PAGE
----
WiMax World 2007 | Industry primed to go with Internet on the go
WiMax is hardly a household word, but the industry is starting to show signs it has hit a groove, especially now that commercial availability...
Seattle Times technology reporter
CHICAGO — WiMax is hardly a household word, but the industry is starting to show signs it has hit a groove, especially now that commercial availability is imminent.
The evidence of the industry's progress is accumulating this week at WiMax World, the annual gathering focused on the emerging wireless broadband technology, which promises to provide Internet access anywhere and all the time.
Unlike past shows, there's evidence all around of gadgets and devices being built to use WiMax. PC cards, for instance, are expected to be especially popular at first to provide connectivity to laptops.
Another category of devices under development are ultra-mobile PCs, or mobile Internet devices, which are about the size of a VHS tape and function somewhere between a laptop and a mobile phone.
Samsung displayed a "butterfly" device that has three folding sections, including two that form a full keyboard used with a small screen.
Nokia has an ultra-mobile device expected to launch next year with Intel technology inside. It was in the dashboard of a Mini Cooper as an entertainment center.
The technology common to these devices — WiMax — is similar to Wi-Fi but covers greater distances and is considered higher quality because it uses licensed airwaves not generally available to the public.
The high-profile names building U.S. networks are Kirkland-based Clearwire, founded by wireless entrepreneur Craig McCaw, and Sprint Nextel, the third-largest U.S. wireless carrier.
Clearwire offers a similar service based on an early version of the technology, but true WiMax — not expected until early next year — promises to enable people to easily use it on the go.
Speakers and exhibitors at this year's conference have expressed confidence the technology is gaining momentum.
It is still largely unknown whether WiMax will be a success and whether consumers will demand Internet on the go. But until this year, it wasn't even known for sure whether the networks would be built.
A number of steps that the industry has taken explain its confidence.
For instance, it was no more than a year ago that Sprint Nextel chose the WiMax standard to roll out a high-speed wireless network.
Since then, the number of companies interested in the technology has grown.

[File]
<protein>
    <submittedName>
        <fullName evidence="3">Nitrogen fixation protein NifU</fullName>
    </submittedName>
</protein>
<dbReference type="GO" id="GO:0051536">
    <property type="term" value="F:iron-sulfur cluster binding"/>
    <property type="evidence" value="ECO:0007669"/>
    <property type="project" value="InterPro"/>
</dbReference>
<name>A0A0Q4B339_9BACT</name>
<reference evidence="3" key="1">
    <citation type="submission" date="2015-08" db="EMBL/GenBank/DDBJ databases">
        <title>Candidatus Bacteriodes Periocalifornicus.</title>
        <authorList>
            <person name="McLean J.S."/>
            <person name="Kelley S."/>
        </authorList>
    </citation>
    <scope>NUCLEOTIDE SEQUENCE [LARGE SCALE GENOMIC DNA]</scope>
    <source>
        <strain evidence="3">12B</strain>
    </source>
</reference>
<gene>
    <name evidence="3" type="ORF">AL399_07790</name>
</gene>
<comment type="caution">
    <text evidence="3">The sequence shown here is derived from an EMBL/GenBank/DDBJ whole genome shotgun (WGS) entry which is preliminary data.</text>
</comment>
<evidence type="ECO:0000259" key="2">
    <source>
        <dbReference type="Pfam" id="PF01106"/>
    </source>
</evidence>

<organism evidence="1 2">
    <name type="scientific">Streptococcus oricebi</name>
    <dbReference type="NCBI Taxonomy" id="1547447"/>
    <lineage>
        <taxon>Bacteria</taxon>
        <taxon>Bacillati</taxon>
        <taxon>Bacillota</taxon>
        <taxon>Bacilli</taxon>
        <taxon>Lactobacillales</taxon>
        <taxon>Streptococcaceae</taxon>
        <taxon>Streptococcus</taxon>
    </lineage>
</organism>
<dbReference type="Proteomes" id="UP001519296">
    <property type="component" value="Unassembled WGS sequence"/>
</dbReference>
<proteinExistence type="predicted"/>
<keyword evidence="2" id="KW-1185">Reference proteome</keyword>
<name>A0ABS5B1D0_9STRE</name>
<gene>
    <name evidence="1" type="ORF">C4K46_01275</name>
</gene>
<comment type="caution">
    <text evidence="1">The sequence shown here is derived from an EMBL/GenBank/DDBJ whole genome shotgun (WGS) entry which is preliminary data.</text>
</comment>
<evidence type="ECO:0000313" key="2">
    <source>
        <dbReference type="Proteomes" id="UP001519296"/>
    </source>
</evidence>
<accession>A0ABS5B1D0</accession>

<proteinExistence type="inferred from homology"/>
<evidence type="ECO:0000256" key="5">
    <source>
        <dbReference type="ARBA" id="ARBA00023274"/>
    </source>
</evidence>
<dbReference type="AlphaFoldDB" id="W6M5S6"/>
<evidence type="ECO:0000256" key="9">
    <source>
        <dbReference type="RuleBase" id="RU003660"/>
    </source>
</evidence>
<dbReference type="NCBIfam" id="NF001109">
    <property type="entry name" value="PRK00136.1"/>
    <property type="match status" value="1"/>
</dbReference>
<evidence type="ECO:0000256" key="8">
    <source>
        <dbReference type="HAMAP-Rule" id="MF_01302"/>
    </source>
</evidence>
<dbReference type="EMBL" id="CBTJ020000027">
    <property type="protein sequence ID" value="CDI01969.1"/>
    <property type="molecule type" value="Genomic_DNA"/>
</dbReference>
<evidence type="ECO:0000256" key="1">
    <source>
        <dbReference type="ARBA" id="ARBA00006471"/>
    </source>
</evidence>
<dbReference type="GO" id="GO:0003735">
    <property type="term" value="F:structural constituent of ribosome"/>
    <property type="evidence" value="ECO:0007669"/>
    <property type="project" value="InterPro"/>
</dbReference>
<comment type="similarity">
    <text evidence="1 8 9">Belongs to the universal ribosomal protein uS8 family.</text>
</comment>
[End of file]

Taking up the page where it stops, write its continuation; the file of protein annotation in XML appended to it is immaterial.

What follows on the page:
Last year, 4,000 people attended the conference. That number nearly doubled this year to 7,800, not counting any last-minute attendees.
The number of exhibitors also jumped, to 350 from 250 in 2006.
"The horse is out of the stable and it's running down the track, and there's no other horse in sight," said Barry West, Sprint Nextel's chief technology officer, during his keynote Wednesday, the first day of the show.
At Chicago's McCormick Place, the exhibit hall has grown to about the size of a football field. The room is full of companies showing off gadgets, heavy outdoor radio equipment and even content and applications designed to run on handheld devices.
Adding to the anticipation is Sprint Nextel and Clearwire's plans to jointly launch commercial networks available early next year.
Sprint Nextel plans to roll out trial markets in Chicago, Baltimore and Washington, D.C., as early as December. Its commercial launch is expected in April.
Sprint Nextel has branded its WiMax service with the name Xohm. The brand is expected to be shared with Clearwire, which has partnered with Sprint Nextel to roll out a nationwide network.
Together, the two companies plan to cover 100 million people by the end of 2008.
"We have come a really long way in the last four to five years. We are at the end of the beginning," Sean Maloney, an Intel executive vice president, said in a keynote Wednesday.
Maloney is frequently called the father of WiMax for being a big driver behind the technology. "Our goal over the next 12-to-18-to-24 months is to make WiMax a name on every consumers' lips as the thing that connects them to the marvelous experiences of the Internet," he said.
Following Maloney on stage was Padmasree Warrior, chief technology officer at Motorola, the company known for the Razr cellphone.
Motorola is building WiMax chips, network equipment and consumer devices. On stage and in meetings during the day, the company previewed what some of the devices or applications for WiMax may look like.
On stage, Warrior showed off an application that allowed a group of friends to share a video conference online to chat about a TV show being streamed in the same screen.
She demonstrated the idea live with a colleague on stage, while streaming back to colleagues at Motorola's Schaumburg, Ill. headquarters.
Motorola showed off a Razr look-alike loaded with WiMax. It was used to easily connect to YouTube to watch videos, download a map from Google, or make a two-way video-conferencing phone call, where each user could see what the other's camera phone was pointing at.
Warrior and other industry executives stressed WiMax technology is about extending the Internet to users wherever they are, not necessarily about inventing applications.
Maloney said WiMax is needed because the Internet has been difficult to deliver to a wireless phone because of network speeds, screen sizes and limitations set by the wireless carrier, which often dictates what consumers can or cannot do on their phone.
But with WiMax, he stressed, the goal will be open access to the Internet.
"The vast majority of Web sites aren't adapted for mobile devices, and I don't think that Web sites or the Internet are going to adapt," he said. "It is the mobile environment that needs to adapt to the Web, instead of the Internet adapting to mobile."
Tricia Duryee: 206-464-3283 or firstname.lastname@example.org
Copyright © 2007 The Seattle Times Company
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